09 Jul Think Thanksgiving
I was around 17 years old when I began babysitting for a family with two wonderful yet rambunctious children. I admired this family for several reasons, but I think I specifically looked up to them because of how well-rounded they were. They seemed to make time for everything, and despite their busy lives, they were pleasant, happy people. If they were ever the slightest bit stressed, it was impossible to tell.
“If ever a perfect family existed, this was it!”
One night, after I had put the kids to bed, I went downstairs to do some homework. I became thirsty and headed to the kitchen to grab a cup of water. On the way, I noticed a glass jar on the bookshelf. It was labelled “Gratitude 2017”. I could see tons of little pieces of paper folded up inside the jar. I was shocked. Not only did this family put their kids in a ton of extracurriculars, attend church every Sunday, work full time jobs, enjoy Saturday date nights, and regularly engage in games and activities with their kids, but they still managed to make time to practice gratitude.
If ever a perfect family existed, this was it!
You could see it in their mannerisms, the way they spoke, made each other laugh, and looked at each other; these parents were so in love with each other and with life. They brought this incredible energy and positivity wherever they went – it was very special. I had to wonder: could all of this be because they spent time actively appreciating their life and being grateful?
Whatever the reason for their happiness and success, I was set on finding it for myself. Deciding that I wanted to be more like them, I, too, created my own gratitude jar. Every time I experienced something pleasant and wonderful, whether an event, an interaction with a kind stranger, or even a simple activity like playing spike ball at the pier with my friends, I made a conscious effort to write it down and add it to my jar. After only a semester, I noticed that my jar had quickly filled up.
“Practicing gratitude is about taking the time to be grateful for what you have in your life.”
What an epiphany! As sad as it is to admit, before I actively chose to practice gratitude, it had never occurred to me how lucky I was. Between our day-to-day work, responsibilities, obstacles, and stressors, it is easy to forget or overlook how much good we experience in our lives. Practicing gratitude is powerful. It has helped me to recognize how I need to be more appreciative of the people in my life that do so much for me and consistently have my back. It also provided a sense of hope for me when nothing seemed to go my way.
A few years later, I enrolled in a course called Positive Psychology. The course centred around why some individuals are more resilient and experience better outcomes than others despite facing similar obstacles. During my research in this class, I noticed that countless scholarly articles found that happier, more resilient individuals were those that practiced gratitude often.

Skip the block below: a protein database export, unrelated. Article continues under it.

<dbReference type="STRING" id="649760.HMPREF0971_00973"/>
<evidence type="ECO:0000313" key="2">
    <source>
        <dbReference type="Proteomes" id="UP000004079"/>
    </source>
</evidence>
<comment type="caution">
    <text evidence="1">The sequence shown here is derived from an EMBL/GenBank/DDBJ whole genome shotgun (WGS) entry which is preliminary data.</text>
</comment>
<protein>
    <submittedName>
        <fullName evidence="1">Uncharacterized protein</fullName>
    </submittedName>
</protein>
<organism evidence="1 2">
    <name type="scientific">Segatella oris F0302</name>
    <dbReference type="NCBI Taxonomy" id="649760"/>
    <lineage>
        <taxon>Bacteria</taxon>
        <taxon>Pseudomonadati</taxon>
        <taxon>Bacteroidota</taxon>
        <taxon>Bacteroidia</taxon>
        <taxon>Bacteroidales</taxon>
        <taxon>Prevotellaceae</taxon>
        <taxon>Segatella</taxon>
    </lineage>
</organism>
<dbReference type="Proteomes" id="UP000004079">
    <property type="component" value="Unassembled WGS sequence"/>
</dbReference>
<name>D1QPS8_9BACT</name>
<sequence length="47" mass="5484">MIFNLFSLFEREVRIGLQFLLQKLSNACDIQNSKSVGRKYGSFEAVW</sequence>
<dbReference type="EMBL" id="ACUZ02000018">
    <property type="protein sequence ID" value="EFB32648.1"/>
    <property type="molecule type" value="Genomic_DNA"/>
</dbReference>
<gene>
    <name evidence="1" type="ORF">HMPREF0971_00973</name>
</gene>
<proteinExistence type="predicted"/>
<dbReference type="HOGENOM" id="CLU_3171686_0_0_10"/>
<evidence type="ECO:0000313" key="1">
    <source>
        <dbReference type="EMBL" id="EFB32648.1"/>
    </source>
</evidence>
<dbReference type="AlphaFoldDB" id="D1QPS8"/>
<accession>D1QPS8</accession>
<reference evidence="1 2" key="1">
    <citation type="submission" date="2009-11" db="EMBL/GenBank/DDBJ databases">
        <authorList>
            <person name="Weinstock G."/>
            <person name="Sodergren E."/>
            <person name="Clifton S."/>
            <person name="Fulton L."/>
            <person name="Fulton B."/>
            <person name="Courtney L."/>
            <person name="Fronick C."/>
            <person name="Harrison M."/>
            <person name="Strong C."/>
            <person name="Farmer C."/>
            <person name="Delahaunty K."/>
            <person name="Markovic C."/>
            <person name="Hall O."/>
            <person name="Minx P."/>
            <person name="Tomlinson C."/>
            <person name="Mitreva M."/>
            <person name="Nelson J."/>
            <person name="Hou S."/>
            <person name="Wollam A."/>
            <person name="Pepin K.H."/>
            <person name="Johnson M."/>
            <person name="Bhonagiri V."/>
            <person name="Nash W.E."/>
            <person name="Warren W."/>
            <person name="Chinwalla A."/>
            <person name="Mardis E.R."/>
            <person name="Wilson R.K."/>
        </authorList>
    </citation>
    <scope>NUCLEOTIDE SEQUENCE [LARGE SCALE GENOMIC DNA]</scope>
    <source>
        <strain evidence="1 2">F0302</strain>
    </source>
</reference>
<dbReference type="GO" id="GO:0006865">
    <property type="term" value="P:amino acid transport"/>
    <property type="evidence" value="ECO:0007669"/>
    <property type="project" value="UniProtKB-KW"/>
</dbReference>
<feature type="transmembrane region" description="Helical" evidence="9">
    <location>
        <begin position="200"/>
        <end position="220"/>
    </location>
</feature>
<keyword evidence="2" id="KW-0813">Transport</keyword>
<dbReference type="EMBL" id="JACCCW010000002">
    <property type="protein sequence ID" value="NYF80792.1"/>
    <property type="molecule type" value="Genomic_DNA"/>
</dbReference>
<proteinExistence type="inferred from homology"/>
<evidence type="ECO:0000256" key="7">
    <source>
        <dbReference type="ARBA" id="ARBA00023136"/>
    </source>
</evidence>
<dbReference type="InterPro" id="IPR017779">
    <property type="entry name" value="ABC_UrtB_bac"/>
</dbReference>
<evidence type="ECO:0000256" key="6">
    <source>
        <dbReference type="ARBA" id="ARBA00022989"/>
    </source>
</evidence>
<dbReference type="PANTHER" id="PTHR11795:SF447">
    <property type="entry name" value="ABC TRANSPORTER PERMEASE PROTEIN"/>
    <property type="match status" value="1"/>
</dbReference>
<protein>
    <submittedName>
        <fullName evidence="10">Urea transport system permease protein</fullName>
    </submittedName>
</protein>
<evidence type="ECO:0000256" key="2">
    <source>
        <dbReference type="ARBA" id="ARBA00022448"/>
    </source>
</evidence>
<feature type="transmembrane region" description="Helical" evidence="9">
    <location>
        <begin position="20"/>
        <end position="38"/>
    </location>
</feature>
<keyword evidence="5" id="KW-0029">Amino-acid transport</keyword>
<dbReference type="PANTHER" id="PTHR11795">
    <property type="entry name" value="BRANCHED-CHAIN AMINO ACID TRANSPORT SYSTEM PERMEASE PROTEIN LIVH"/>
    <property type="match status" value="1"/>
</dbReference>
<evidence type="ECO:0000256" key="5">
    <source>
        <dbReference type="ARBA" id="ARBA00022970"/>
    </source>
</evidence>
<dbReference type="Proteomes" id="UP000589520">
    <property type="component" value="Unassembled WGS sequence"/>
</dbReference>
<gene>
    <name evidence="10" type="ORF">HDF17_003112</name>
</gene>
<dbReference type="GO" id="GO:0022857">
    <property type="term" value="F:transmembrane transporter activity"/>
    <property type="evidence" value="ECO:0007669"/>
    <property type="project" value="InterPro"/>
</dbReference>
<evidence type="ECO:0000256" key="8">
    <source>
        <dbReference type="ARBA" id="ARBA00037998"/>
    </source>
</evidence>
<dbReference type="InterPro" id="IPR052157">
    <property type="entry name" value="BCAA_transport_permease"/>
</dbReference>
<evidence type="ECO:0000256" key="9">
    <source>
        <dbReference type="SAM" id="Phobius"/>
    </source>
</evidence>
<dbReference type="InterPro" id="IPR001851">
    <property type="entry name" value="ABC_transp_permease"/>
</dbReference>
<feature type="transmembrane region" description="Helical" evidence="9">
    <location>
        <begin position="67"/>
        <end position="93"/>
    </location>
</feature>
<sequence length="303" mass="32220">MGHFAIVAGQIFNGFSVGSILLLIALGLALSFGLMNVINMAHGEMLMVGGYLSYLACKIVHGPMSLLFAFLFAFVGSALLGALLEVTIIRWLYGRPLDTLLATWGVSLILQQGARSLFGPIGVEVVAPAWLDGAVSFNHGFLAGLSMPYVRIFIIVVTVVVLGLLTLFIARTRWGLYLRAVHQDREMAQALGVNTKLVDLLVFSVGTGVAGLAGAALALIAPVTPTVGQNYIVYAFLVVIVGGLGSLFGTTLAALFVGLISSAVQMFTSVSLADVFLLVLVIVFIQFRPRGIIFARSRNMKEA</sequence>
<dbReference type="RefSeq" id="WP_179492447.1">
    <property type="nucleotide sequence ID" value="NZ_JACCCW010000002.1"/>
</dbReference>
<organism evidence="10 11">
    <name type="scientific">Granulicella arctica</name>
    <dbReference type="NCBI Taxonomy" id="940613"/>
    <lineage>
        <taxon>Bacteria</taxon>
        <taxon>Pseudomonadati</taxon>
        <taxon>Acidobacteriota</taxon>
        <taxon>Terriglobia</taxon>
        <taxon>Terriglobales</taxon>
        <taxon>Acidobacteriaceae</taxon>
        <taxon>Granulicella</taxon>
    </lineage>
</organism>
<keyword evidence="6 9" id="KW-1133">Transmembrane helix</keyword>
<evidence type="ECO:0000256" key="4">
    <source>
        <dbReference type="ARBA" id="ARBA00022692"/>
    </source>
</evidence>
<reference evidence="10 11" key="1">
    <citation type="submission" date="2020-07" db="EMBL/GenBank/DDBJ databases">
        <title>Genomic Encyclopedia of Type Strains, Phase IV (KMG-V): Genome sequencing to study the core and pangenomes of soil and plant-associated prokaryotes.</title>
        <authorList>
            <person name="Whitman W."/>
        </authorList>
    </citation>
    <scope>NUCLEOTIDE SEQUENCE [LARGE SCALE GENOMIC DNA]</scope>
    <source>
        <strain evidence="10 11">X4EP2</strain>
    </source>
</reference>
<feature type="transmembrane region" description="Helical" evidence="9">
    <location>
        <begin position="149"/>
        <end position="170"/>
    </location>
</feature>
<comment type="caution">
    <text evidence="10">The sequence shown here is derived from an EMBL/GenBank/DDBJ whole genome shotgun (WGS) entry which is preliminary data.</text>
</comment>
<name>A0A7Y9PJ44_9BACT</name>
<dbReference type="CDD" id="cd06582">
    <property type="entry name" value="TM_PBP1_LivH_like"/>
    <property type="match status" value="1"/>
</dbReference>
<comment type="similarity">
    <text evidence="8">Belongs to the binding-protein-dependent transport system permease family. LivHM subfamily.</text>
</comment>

To put this theory to the test, a professor of mine suggested I hand-write letters and deliver them to the people that have greatly impacted my life. I wrote one to my closest friend. In my letter, I expressed my gratitude to her. I described some of the funniest moments we’ve shared, and I explained how grateful I was to have her in my life. She told me that my letter was the sweetest gesture anyone had ever done for her, and it made me happy to know that I made her so happy.
There are a multitude of ways that we can practice or incorporate gratitude in our daily lives. It certainly doesn’t have to be using a gratitude jar or handwriting letters. Practicing gratitude is about taking the time to be grateful for what you have in your life. It can be as simple as cooking a fancy dinner for someone you care about. Be as creative with it as you’d like.
“The more we actively practice gratitude, the more we will find things to be grateful for.”
One important lesson I learned from my positive psychology class is that the family I babysat for was not just lucky. Rather, they worked hard to stay organized and succeed in life – they were motivated to make time for what mattered most to them. Most importantly, though, by being grateful, kind, and appreciative of their opportunities and the people in their life, they attracted good energy and happiness.
The way I see it, with a little bit of effort, whatever you seek in life, you will find. This family taught me to look for the good in people and the good in life. Their example demonstrated that the more we actively practice gratitude, the more we will find things to be grateful for, which, let’s be honest, we could all use right now.
HEADER IMAGE SOURCE: https://www.choosingwisdom.org/attitude-gratitude-searching-ways-grateful/